Alec Nevala-Lee

Thoughts on art, creativity, and the writing life.

John McPhee’s advice to young writers

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The writing impulse seeks its own level and isn’t always given a chance to find it. You can’t make up your mind in Comp Lit class that you’re going to be a Russian novelist. Or even an American novelist. Or a poet. Young writers find out what kinds of writers they are by experiment. If they choose from the outset to practice exclusively a form of writing because it is praised in the classroom or otherwise carries appealing prestige, they are vastly increasing the risk inherent in taking up writing in the first place. It is so easy to misjudge yourself and get stuck in the wrong genre. You avoid that, early on, by writing in every genre. If you are telling yourself you’re a poet, write poems. Write a lot of poems. If fewer than one work out, throw them all away; you’re not a poet. Maybe you’re a novelist. You won’t know until you have written several novels…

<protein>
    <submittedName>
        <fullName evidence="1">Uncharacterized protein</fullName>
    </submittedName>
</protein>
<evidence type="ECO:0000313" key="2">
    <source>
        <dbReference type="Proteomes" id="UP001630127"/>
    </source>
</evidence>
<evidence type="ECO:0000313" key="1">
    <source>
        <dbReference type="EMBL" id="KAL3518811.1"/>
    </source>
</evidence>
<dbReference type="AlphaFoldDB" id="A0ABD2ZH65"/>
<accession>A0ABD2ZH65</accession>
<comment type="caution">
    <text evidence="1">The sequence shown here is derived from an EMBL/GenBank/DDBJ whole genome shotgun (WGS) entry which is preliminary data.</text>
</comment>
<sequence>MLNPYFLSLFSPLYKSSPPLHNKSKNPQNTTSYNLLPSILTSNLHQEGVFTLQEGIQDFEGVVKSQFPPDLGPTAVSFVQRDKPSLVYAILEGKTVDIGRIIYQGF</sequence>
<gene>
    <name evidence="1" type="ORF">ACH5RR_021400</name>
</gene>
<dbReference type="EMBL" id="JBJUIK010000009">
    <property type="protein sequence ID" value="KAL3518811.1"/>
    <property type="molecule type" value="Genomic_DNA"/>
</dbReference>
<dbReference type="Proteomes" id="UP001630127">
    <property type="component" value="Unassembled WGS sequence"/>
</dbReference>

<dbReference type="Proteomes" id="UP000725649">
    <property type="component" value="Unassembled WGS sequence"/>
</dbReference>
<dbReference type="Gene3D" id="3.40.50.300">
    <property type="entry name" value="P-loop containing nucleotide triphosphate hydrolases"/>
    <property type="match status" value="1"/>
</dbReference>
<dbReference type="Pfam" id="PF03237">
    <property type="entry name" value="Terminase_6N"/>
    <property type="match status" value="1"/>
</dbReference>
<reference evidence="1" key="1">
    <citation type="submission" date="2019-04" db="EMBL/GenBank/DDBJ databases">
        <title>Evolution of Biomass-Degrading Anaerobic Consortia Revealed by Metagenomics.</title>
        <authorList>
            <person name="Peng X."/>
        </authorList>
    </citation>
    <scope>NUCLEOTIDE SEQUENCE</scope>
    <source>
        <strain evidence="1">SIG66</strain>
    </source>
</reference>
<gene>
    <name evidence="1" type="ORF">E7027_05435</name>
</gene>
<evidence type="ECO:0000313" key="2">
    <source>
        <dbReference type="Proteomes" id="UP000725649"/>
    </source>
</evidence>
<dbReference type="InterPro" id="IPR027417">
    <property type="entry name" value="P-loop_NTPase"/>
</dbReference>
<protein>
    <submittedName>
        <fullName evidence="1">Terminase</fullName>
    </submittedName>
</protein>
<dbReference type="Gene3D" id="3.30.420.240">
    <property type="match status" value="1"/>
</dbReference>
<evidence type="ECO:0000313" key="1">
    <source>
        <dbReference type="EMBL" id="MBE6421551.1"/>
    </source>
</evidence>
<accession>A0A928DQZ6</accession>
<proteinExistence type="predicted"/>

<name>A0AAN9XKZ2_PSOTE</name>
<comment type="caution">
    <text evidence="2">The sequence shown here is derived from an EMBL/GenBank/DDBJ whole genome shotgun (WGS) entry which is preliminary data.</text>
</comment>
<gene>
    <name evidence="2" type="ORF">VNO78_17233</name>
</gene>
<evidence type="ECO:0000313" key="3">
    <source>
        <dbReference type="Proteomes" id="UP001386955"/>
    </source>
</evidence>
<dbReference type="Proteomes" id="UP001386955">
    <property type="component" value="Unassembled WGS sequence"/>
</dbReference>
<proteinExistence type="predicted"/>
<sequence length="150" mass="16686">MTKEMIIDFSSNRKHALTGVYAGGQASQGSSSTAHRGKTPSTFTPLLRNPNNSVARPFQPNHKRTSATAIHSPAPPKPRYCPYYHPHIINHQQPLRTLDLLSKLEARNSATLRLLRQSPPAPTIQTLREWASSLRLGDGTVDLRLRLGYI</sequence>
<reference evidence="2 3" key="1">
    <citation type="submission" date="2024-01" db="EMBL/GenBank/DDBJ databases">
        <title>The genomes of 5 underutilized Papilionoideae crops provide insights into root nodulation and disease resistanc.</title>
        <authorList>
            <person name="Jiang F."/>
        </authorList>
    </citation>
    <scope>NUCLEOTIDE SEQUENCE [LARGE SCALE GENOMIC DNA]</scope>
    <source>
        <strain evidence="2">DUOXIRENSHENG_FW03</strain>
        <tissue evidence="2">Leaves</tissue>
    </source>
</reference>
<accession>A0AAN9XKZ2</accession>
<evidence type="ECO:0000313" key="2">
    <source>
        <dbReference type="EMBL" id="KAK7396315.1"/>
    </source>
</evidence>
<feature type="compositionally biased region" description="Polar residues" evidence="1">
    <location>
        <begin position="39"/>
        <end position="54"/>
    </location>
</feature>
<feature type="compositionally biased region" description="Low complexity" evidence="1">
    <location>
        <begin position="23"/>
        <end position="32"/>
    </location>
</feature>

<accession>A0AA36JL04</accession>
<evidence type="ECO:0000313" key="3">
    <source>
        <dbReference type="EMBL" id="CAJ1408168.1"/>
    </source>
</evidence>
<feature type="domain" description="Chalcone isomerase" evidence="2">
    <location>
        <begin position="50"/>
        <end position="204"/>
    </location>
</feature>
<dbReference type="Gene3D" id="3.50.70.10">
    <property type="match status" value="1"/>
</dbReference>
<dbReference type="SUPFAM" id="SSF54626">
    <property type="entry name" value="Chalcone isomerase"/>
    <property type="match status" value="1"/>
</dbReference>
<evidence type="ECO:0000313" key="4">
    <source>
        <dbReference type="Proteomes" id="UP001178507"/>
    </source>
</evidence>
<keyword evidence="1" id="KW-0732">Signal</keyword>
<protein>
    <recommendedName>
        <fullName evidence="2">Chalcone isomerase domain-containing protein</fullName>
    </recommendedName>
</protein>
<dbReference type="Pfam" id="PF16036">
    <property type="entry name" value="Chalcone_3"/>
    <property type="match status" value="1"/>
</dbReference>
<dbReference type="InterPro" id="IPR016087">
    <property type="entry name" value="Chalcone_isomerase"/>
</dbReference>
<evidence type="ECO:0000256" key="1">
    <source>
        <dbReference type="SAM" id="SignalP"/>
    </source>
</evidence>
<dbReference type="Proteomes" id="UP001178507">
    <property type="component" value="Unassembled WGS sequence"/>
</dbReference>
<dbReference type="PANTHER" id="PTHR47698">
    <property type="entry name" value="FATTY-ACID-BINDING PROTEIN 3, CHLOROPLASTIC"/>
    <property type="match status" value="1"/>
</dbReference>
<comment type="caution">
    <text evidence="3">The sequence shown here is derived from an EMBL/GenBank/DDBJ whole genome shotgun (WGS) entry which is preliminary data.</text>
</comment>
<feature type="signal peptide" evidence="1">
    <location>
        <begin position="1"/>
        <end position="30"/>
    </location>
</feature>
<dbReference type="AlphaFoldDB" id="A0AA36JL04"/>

I have always thought that Ben Jonson must have had young writers in mind when he said, “Though a man be more prone and able for one kind of writing than another, yet he must exercise all.” Gender aside, I take that to be a message to young writers.

John McPhee, in The New Yorker

Written by nevalalee

July 8, 2012 at 9:50 am

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